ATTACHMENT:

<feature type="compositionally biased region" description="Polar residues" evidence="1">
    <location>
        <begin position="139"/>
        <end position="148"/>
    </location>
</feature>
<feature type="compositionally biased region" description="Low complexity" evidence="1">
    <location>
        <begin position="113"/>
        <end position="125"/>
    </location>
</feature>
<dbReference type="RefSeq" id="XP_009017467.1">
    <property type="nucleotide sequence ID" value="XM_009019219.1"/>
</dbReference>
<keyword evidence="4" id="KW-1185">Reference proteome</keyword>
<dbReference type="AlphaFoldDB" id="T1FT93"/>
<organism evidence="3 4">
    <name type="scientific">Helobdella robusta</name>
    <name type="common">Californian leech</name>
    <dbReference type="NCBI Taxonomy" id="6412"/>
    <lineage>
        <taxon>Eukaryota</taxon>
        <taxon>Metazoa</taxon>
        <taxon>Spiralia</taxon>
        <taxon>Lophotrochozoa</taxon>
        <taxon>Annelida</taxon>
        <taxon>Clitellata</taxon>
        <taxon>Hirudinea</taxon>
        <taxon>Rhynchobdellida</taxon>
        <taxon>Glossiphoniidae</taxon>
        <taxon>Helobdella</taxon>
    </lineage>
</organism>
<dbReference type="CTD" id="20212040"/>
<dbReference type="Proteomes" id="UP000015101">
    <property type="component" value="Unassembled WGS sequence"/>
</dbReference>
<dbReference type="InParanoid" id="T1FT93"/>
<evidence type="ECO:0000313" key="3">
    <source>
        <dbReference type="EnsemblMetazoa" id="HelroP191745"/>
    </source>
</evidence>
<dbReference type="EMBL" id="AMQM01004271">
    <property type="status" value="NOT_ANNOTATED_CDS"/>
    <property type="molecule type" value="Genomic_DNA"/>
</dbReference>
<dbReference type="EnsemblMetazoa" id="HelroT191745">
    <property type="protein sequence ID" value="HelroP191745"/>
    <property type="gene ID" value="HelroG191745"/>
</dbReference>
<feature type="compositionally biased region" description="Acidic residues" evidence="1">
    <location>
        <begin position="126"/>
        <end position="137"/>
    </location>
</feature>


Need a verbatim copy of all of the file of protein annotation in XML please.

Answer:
<feature type="compositionally biased region" description="Polar residues" evidence="1">
    <location>
        <begin position="139"/>
        <end position="148"/>
    </location>
</feature>
<feature type="compositionally biased region" description="Low complexity" evidence="1">
    <location>
        <begin position="113"/>
        <end position="125"/>
    </location>
</feature>
<dbReference type="RefSeq" id="XP_009017467.1">
    <property type="nucleotide sequence ID" value="XM_009019219.1"/>
</dbReference>
<keyword evidence="4" id="KW-1185">Reference proteome</keyword>
<dbReference type="AlphaFoldDB" id="T1FT93"/>
<organism evidence="3 4">
    <name type="scientific">Helobdella robusta</name>
    <name type="common">Californian leech</name>
    <dbReference type="NCBI Taxonomy" id="6412"/>
    <lineage>
        <taxon>Eukaryota</taxon>
        <taxon>Metazoa</taxon>
        <taxon>Spiralia</taxon>
        <taxon>Lophotrochozoa</taxon>
        <taxon>Annelida</taxon>
        <taxon>Clitellata</taxon>
        <taxon>Hirudinea</taxon>
        <taxon>Rhynchobdellida</taxon>
        <taxon>Glossiphoniidae</taxon>
        <taxon>Helobdella</taxon>
    </lineage>
</organism>
<dbReference type="CTD" id="20212040"/>
<dbReference type="Proteomes" id="UP000015101">
    <property type="component" value="Unassembled WGS sequence"/>
</dbReference>
<dbReference type="InParanoid" id="T1FT93"/>
<evidence type="ECO:0000313" key="3">
    <source>
        <dbReference type="EnsemblMetazoa" id="HelroP191745"/>
    </source>
</evidence>
<dbReference type="EMBL" id="AMQM01004271">
    <property type="status" value="NOT_ANNOTATED_CDS"/>
    <property type="molecule type" value="Genomic_DNA"/>
</dbReference>
<dbReference type="EnsemblMetazoa" id="HelroT191745">
    <property type="protein sequence ID" value="HelroP191745"/>
    <property type="gene ID" value="HelroG191745"/>
</dbReference>
<feature type="compositionally biased region" description="Acidic residues" evidence="1">
    <location>
        <begin position="126"/>
        <end position="137"/>
    </location>
</feature>